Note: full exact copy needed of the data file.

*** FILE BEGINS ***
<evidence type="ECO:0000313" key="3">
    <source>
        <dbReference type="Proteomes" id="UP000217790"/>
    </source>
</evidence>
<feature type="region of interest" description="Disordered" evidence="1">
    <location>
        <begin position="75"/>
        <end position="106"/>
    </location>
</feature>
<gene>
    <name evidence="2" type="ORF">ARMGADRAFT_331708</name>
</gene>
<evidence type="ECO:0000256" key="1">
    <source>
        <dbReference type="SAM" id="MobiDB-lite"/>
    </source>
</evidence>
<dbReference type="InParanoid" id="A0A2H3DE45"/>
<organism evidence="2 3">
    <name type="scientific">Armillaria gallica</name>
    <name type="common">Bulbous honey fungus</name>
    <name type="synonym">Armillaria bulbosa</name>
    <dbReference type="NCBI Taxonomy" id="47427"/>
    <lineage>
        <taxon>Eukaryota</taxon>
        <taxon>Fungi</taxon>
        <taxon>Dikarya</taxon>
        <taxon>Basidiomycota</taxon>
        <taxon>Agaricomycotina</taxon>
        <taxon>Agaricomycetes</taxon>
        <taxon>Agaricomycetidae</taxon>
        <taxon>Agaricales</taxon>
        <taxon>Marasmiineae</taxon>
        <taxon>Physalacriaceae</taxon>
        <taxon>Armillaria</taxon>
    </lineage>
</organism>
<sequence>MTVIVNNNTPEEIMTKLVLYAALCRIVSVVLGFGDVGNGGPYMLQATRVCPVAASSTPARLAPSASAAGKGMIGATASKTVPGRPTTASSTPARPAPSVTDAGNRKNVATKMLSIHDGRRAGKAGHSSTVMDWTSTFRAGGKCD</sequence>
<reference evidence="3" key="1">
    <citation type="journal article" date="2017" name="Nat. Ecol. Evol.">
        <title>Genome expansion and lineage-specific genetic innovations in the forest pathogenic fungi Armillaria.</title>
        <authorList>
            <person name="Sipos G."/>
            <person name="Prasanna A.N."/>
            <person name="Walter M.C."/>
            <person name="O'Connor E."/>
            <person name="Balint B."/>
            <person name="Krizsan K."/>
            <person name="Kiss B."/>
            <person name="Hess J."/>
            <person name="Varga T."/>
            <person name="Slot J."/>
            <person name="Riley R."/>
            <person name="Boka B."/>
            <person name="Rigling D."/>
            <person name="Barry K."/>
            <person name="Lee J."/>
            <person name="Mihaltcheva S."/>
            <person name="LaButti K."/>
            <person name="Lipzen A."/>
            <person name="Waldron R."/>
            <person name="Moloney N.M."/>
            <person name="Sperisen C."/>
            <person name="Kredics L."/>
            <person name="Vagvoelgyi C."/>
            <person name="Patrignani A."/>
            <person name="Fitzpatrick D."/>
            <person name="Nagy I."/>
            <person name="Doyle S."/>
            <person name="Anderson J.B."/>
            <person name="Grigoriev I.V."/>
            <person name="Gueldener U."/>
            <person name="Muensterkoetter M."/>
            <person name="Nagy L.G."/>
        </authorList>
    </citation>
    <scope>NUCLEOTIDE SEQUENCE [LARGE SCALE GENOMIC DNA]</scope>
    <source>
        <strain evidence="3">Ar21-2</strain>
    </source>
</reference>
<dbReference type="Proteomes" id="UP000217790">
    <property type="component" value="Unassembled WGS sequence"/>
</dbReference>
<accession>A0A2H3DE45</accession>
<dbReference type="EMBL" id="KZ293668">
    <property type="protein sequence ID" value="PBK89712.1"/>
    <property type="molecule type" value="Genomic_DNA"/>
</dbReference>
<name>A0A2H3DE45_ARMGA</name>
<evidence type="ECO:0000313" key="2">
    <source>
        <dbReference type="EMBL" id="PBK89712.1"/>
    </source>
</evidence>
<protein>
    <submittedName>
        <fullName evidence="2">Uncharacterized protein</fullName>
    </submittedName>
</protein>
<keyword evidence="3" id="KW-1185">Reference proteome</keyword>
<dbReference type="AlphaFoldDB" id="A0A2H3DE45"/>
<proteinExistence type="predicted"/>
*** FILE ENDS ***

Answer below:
<evidence type="ECO:0000313" key="3">
    <source>
        <dbReference type="Proteomes" id="UP000217790"/>
    </source>
</evidence>
<feature type="region of interest" description="Disordered" evidence="1">
    <location>
        <begin position="75"/>
        <end position="106"/>
    </location>
</feature>
<gene>
    <name evidence="2" type="ORF">ARMGADRAFT_331708</name>
</gene>
<evidence type="ECO:0000256" key="1">
    <source>
        <dbReference type="SAM" id="MobiDB-lite"/>
    </source>
</evidence>
<dbReference type="InParanoid" id="A0A2H3DE45"/>
<organism evidence="2 3">
    <name type="scientific">Armillaria gallica</name>
    <name type="common">Bulbous honey fungus</name>
    <name type="synonym">Armillaria bulbosa</name>
    <dbReference type="NCBI Taxonomy" id="47427"/>
    <lineage>
        <taxon>Eukaryota</taxon>
        <taxon>Fungi</taxon>
        <taxon>Dikarya</taxon>
        <taxon>Basidiomycota</taxon>
        <taxon>Agaricomycotina</taxon>
        <taxon>Agaricomycetes</taxon>
        <taxon>Agaricomycetidae</taxon>
        <taxon>Agaricales</taxon>
        <taxon>Marasmiineae</taxon>
        <taxon>Physalacriaceae</taxon>
        <taxon>Armillaria</taxon>
    </lineage>
</organism>
<sequence>MTVIVNNNTPEEIMTKLVLYAALCRIVSVVLGFGDVGNGGPYMLQATRVCPVAASSTPARLAPSASAAGKGMIGATASKTVPGRPTTASSTPARPAPSVTDAGNRKNVATKMLSIHDGRRAGKAGHSSTVMDWTSTFRAGGKCD</sequence>
<reference evidence="3" key="1">
    <citation type="journal article" date="2017" name="Nat. Ecol. Evol.">
        <title>Genome expansion and lineage-specific genetic innovations in the forest pathogenic fungi Armillaria.</title>
        <authorList>
            <person name="Sipos G."/>
            <person name="Prasanna A.N."/>
            <person name="Walter M.C."/>
            <person name="O'Connor E."/>
            <person name="Balint B."/>
            <person name="Krizsan K."/>
            <person name="Kiss B."/>
            <person name="Hess J."/>
            <person name="Varga T."/>
            <person name="Slot J."/>
            <person name="Riley R."/>
            <person name="Boka B."/>
            <person name="Rigling D."/>
            <person name="Barry K."/>
            <person name="Lee J."/>
            <person name="Mihaltcheva S."/>
            <person name="LaButti K."/>
            <person name="Lipzen A."/>
            <person name="Waldron R."/>
            <person name="Moloney N.M."/>
            <person name="Sperisen C."/>
            <person name="Kredics L."/>
            <person name="Vagvoelgyi C."/>
            <person name="Patrignani A."/>
            <person name="Fitzpatrick D."/>
            <person name="Nagy I."/>
            <person name="Doyle S."/>
            <person name="Anderson J.B."/>
            <person name="Grigoriev I.V."/>
            <person name="Gueldener U."/>
            <person name="Muensterkoetter M."/>
            <person name="Nagy L.G."/>
        </authorList>
    </citation>
    <scope>NUCLEOTIDE SEQUENCE [LARGE SCALE GENOMIC DNA]</scope>
    <source>
        <strain evidence="3">Ar21-2</strain>
    </source>
</reference>
<dbReference type="Proteomes" id="UP000217790">
    <property type="component" value="Unassembled WGS sequence"/>
</dbReference>
<accession>A0A2H3DE45</accession>
<dbReference type="EMBL" id="KZ293668">
    <property type="protein sequence ID" value="PBK89712.1"/>
    <property type="molecule type" value="Genomic_DNA"/>
</dbReference>
<name>A0A2H3DE45_ARMGA</name>
<evidence type="ECO:0000313" key="2">
    <source>
        <dbReference type="EMBL" id="PBK89712.1"/>
    </source>
</evidence>
<protein>
    <submittedName>
        <fullName evidence="2">Uncharacterized protein</fullName>
    </submittedName>
</protein>
<keyword evidence="3" id="KW-1185">Reference proteome</keyword>
<dbReference type="AlphaFoldDB" id="A0A2H3DE45"/>
<proteinExistence type="predicted"/>